There's been a lot of talk in the past few days about the companies supporting SOPA. As we've noted, it's pretty damn difficult to find too many individuals who like SOPA (or PROTECT IP), but there are a fair number of companies who might find it advantageous to be able to cause all sorts of problems for foreign competition. There are a few lists floating around of SOPA supporters, but Andrew Couts has put together a big list of 439 organizations
culled both from the Judiciary Committee's website and the letter sent by the US Chamber of Commerce in support of the law.
We'd noted that there was some backlash
towards companies supporting SOPA, but as more and more people recognize how bad these laws are, it's getting more attention. Add to that the awesome power of Reddit... and the whole thing has kicked into overdrive.
Enemy number one on the list appears to be GoDaddy, with Redditor's organizing a day (Dec. 29th) for GoDaddy customers to transfer their domains away from the registrar
. We've discussed GoDaddy's bizarre support for the law in the past -- including the fact that, under the original definitions of SOPA, GoDaddy itself qualified as a "rogue site"
since it recommended people buy domains violating the trademarks of lots of big companies. Of course, it's also notable that GoDaddy recently hired a top lawyer... whose previous job was in "IP enforcement" for the federal government.
GoDaddy doesn't quite seem to know how to deal with the rising backlash on Reddit, and has (somewhat bizarrely) reissued two previous statements
about SOPA. The first was what it wrote when the bill first came out, and the second was its filing for the original (November 15th) Judiciary Committee hearings on SOPA. Neither of these statements address the concerns of the folks on Reddit and appear to be very much a "talk to the hand!" response to the Reddit community. I would suggest that this may not have been the keenest strategic move on the part of GoDaddy. And it's not just small domain holders. Ben Huh, CEO of the infamous (and awesome) Cheezburger network of sites is promising to move all 1,000+ of his domains
off of GoDaddy unless it changes its position on SOPA.
Others on the list of supporters are starting to feel the wrath of Reddit for supporting SOPA as well. 3M, who has been a strong supporter
is discovering that their customers are not pleased:
Others are starting to feel similar pressure. It wouldn't surprise me to see some of the companies start backing down. In fact, we're already hearing that some of the companies on the list (especially the law firms) have no idea how they got on the list in the first place. Some of the law firms may have clients who support the law, but that's a big difference from actually supporting the law themselves.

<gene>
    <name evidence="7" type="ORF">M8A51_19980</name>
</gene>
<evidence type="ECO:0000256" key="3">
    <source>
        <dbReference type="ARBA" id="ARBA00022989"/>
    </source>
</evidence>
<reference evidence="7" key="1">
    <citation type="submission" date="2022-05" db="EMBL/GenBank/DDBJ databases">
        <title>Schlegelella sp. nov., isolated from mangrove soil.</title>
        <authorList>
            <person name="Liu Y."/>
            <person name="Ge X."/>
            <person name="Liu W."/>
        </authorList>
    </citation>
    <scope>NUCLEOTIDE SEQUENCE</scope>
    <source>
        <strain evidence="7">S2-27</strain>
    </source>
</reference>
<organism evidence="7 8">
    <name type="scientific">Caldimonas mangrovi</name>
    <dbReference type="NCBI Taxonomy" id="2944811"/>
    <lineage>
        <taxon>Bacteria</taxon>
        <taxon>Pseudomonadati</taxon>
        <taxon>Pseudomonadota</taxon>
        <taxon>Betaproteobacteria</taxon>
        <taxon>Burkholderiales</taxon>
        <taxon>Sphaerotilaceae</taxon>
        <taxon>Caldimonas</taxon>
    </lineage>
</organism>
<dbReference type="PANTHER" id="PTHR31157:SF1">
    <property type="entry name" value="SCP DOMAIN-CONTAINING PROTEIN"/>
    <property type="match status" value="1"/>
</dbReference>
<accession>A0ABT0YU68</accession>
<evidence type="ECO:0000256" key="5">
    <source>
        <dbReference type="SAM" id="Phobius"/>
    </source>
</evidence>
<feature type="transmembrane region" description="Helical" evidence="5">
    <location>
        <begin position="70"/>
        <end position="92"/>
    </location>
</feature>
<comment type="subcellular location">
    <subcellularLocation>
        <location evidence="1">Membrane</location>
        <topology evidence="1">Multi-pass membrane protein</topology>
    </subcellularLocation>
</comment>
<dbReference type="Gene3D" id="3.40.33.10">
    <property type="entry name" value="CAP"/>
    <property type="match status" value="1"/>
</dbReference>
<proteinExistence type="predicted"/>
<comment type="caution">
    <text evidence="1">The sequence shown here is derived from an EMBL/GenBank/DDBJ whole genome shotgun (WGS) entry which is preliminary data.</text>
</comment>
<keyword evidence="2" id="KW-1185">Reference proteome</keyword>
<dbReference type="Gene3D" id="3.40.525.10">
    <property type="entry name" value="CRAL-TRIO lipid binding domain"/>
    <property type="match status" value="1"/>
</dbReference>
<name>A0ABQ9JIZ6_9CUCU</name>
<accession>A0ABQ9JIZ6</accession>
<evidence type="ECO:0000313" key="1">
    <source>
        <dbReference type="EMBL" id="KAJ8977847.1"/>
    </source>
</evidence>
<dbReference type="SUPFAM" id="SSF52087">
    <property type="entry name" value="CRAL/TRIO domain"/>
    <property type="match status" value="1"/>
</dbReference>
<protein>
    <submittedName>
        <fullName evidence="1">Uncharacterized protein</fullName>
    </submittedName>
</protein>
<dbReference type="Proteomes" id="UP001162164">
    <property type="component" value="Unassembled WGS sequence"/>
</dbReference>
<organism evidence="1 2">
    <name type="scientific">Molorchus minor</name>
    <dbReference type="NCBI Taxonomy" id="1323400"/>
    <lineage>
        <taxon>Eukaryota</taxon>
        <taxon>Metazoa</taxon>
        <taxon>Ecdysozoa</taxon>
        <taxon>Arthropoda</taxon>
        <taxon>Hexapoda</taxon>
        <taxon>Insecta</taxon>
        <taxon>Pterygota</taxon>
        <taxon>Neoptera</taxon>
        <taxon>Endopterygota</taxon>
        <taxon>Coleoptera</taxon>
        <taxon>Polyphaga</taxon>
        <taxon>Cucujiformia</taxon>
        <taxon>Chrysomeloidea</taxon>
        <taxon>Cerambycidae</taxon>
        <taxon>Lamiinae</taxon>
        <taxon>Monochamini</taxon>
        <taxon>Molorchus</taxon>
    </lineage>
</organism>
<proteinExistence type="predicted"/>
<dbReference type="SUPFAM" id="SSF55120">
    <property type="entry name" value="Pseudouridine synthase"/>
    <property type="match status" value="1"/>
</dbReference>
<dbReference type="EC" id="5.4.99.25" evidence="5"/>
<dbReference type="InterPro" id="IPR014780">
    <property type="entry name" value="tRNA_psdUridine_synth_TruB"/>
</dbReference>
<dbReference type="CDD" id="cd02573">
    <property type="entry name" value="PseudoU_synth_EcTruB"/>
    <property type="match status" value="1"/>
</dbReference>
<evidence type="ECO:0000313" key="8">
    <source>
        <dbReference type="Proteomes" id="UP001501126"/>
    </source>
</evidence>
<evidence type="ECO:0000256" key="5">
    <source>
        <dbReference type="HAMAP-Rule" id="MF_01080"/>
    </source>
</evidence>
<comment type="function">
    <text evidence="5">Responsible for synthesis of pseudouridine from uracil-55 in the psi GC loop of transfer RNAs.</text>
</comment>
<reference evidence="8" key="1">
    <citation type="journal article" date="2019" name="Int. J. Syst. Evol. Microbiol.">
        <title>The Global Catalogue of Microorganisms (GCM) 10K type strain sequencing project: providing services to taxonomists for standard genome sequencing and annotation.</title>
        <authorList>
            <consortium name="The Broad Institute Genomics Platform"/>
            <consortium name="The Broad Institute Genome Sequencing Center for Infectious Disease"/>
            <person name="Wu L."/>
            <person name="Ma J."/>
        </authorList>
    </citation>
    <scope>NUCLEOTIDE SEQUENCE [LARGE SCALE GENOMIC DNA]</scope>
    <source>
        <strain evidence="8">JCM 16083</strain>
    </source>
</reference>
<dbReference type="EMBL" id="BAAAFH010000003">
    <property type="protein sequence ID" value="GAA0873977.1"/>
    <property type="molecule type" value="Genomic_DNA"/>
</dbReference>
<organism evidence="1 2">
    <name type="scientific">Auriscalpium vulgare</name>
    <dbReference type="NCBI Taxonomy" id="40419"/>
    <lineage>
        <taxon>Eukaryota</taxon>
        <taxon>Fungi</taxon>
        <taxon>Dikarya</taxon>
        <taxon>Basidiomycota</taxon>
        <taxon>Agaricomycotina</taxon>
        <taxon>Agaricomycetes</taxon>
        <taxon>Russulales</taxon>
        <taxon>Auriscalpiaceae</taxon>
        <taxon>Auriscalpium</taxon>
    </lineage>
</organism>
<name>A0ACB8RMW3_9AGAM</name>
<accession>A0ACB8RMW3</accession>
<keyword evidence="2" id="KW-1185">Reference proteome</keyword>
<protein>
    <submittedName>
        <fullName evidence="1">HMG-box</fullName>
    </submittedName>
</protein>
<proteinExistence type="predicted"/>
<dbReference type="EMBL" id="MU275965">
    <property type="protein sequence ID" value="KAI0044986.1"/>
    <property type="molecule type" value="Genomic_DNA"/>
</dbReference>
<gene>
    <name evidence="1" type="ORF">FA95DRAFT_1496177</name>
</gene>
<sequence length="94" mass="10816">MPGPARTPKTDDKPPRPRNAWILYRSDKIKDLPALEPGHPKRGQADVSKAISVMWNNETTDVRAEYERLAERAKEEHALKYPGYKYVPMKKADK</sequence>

On top of that, the backlash is coming out in other ways as well. Paul Graham, the founder/head of YCombinator (where Reddit was first incubated) has announced that he will bar employees from any of those companies
from attending YCombinator's famed Demo Days. For those in the Silicon Valley/entrepreneurship/startup world, you know that YCombinator Demo Days are a big deal
. It's where all sorts of amazing new stuff gets launched, and big deals are made. Barring SOPA supporters from that event can really hurt those companies. Graham made himself clear:
Several of those companies send people to Demo Day, and when I saw the list I thought: we should stop inviting them. So yes, we’ll remove anyone from those companies from the Demo Day invite list.
He's apparently told the people in charge of Demo Day invites not to allow anyone from those lists. "I don’t know exactly which companies had people on the list. But I know which will now: none of them." He furthermore told TechCrunch that he'll recommend YCombinator startups not take investment money from any of those companies too: "If these companies are so clueless about technology that they think SOPA is a good idea, how could they be good investors?"
Either way, what's becoming clear is that even if some companies support the law, it's not because it's good for their customers. It's precisely the opposite. It's because it'll be useful as a protectionist law to stomp out competition or to protect against having to adapt to innovation. In the past, consumers might not have paid attention, but thanks to efforts like what Reddit and others (Tumblr, Wikipedia, etc.) are doing, it seems like those consumers are starting to speak up and make themselves heard. And the end result is going to be bad for business for the companies supporting SOPA.